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Charging mobile with a 6V lead acid battery? Answered

I want to make something like power bank. i want to charge my mobile with a 6V 4.7Ah battery. My mobile charger is rated 5v 500mA. How to make this circuit?



2 years ago

I would take a standard 12v car charger and connect a positive and negative wire to it (the center post should be negative the outer should be positive). Once you do that use those and another wire to connect 2 6v baterries in series. The catch is you will have to disconnect whIle not in use. I have done this with to recharge able lead acid batteries. I even linked in a small 12v solar panel. If you go that route I recommend connecting the solar panels to only one 6v battery. Even in low light the 12v panel should produce 6v keeping your batteries charged. Again I've done this it 100% works.

Jack A Lopez

5 years ago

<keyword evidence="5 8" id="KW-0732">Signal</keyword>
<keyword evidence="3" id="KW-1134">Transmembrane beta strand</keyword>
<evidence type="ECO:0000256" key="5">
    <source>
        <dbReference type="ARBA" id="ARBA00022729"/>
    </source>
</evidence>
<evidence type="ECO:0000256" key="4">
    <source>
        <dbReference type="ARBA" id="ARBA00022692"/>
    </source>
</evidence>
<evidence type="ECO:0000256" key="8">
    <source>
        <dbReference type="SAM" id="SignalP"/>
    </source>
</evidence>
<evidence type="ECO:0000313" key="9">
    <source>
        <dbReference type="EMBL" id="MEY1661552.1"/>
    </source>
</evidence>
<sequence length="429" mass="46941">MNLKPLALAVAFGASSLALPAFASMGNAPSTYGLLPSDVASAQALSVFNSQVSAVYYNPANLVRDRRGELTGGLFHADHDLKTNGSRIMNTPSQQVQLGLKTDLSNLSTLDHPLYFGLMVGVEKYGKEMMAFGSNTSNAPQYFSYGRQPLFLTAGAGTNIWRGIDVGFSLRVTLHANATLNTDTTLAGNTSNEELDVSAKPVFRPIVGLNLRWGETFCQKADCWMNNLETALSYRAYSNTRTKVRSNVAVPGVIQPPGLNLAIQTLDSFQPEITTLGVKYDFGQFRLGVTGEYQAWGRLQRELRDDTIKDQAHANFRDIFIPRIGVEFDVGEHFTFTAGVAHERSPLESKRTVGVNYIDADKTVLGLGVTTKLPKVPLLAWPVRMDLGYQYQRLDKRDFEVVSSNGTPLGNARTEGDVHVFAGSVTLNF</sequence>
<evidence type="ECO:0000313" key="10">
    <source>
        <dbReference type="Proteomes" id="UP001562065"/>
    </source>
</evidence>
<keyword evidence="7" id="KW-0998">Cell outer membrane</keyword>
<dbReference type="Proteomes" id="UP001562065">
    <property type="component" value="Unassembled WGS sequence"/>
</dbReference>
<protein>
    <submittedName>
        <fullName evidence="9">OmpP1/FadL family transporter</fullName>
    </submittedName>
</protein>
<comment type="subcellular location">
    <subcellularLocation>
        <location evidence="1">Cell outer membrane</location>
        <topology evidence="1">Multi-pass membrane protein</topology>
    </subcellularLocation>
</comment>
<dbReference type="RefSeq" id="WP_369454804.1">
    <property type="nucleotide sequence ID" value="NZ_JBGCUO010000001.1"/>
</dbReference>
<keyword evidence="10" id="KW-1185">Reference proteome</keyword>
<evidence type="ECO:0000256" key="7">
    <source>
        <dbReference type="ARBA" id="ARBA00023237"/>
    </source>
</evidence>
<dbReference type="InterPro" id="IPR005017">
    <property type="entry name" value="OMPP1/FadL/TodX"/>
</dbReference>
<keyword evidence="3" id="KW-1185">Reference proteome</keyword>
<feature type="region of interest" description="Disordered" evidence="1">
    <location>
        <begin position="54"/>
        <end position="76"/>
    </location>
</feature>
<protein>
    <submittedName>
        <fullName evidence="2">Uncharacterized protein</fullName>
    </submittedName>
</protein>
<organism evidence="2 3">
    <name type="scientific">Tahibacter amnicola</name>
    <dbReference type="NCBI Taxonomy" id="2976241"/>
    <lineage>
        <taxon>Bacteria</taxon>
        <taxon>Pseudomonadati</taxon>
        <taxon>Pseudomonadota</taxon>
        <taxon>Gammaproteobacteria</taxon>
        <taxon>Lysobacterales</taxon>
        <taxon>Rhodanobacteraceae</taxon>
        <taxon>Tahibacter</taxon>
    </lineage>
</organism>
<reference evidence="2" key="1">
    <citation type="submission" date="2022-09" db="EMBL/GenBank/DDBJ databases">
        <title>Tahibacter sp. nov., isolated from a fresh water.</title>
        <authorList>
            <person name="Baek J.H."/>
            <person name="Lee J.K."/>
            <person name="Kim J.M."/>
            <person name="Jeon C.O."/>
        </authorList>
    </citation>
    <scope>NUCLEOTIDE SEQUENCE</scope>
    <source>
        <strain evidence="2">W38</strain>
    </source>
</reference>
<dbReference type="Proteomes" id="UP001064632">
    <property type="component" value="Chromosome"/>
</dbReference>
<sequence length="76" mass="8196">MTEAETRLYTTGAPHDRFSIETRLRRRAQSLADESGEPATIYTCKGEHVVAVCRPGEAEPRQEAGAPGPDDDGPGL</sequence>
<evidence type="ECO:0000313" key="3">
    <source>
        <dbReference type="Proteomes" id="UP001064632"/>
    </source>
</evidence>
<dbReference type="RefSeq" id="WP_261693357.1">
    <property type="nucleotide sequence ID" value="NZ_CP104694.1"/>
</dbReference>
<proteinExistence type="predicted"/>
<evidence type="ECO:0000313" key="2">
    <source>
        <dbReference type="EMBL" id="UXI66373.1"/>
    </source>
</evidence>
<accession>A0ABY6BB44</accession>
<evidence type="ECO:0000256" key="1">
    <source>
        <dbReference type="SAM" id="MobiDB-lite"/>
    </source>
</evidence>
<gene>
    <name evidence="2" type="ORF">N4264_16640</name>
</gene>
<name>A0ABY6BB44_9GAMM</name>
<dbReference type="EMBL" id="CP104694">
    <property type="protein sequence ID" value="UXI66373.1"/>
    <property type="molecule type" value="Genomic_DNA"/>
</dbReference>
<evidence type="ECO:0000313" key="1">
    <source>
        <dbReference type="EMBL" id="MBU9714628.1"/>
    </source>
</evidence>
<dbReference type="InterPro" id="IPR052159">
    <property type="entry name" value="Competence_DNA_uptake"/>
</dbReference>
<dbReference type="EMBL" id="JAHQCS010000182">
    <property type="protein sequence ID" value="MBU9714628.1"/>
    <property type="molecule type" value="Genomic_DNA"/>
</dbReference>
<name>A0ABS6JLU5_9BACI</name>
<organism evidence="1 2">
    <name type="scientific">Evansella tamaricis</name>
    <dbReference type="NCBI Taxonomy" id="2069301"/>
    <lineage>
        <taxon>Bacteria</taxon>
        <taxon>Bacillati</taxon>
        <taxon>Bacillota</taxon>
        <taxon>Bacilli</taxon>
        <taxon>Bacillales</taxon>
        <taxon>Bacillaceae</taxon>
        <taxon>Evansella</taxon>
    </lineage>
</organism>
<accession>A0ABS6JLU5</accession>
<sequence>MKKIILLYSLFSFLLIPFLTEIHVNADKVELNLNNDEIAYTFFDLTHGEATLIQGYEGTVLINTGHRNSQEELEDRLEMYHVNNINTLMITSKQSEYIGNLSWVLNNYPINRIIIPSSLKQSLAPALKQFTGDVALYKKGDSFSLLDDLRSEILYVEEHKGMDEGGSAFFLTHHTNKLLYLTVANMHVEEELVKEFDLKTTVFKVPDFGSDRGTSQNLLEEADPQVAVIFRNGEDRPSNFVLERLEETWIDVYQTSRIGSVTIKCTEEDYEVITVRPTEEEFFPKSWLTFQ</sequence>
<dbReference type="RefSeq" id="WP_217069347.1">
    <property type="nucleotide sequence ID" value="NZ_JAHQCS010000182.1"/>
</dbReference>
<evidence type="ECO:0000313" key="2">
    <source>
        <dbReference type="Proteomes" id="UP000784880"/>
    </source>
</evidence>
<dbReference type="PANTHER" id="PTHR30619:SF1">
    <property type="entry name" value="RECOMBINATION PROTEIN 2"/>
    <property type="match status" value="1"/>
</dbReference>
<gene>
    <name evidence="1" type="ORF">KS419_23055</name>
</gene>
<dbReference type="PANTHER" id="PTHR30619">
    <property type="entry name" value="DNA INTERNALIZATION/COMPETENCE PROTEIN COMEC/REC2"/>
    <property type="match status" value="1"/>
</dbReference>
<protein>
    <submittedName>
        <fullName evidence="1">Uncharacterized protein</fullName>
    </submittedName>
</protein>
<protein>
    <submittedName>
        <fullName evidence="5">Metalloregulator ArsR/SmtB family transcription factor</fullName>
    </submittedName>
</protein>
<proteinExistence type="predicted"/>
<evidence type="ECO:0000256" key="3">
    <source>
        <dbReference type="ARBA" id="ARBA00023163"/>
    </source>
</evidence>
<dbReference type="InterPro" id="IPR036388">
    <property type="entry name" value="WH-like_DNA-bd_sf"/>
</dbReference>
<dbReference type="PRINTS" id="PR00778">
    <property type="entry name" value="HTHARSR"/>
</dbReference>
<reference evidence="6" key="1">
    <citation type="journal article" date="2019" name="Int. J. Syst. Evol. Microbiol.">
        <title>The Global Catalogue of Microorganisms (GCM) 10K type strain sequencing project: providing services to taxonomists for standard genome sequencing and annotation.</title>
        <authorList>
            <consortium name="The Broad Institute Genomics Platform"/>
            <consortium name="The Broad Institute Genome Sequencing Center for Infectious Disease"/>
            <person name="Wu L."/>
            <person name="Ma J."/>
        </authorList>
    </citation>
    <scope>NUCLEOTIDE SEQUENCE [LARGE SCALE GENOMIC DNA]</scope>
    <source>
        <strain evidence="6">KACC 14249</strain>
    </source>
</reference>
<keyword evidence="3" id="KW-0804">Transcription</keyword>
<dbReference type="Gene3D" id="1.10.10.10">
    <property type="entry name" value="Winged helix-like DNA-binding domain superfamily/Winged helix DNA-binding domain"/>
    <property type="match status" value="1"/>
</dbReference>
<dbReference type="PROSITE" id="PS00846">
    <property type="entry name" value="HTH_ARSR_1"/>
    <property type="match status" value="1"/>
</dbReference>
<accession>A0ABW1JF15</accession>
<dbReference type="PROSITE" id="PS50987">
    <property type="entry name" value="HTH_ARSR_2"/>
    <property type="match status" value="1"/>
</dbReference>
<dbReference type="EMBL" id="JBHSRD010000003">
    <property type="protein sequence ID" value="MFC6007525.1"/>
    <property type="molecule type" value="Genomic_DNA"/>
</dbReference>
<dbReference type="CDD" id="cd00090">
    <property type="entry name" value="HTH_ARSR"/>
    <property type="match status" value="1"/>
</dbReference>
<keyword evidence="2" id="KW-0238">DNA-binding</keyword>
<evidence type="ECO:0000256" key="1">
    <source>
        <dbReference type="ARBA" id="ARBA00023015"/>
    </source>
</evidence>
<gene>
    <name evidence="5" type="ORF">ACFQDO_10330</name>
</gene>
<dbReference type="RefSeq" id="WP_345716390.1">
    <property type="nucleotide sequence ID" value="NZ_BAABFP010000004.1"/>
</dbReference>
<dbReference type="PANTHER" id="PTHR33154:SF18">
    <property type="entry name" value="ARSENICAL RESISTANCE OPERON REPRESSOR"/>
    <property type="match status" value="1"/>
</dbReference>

You know, 6 volts is pretty close to 5 volts. It might be the case that your phone is robust enough to charge itself from a 6 volt DC supply, or a 5 volt DC supply, or even a 4.5 volt supply. It kind of depends on the charger circuit in the phone and what input voltage range it is happy with.

So maybe your next question is how I change 6 volts DC to 5 volts DC? And I think the easiest way to do that would be to just put one or two rectifier diodes in series with the 6 volt supply.

The way that works is the voltage drop across a forward biased silicon diode is about 0.6 volts, over a very wide range of current, e.g. like 1 mA to 1000 mA. So at whatever the current is, the voltage drop across one diode is about 0.6 V. The voltage drop across two of them in series is 1.2 V. So if the battery voltage really was 6.0 V, and you've got it wired with two diodes in series with your charging phone, then the voltage drop across the phone is 6.0 - 1.2 = 4.8 V.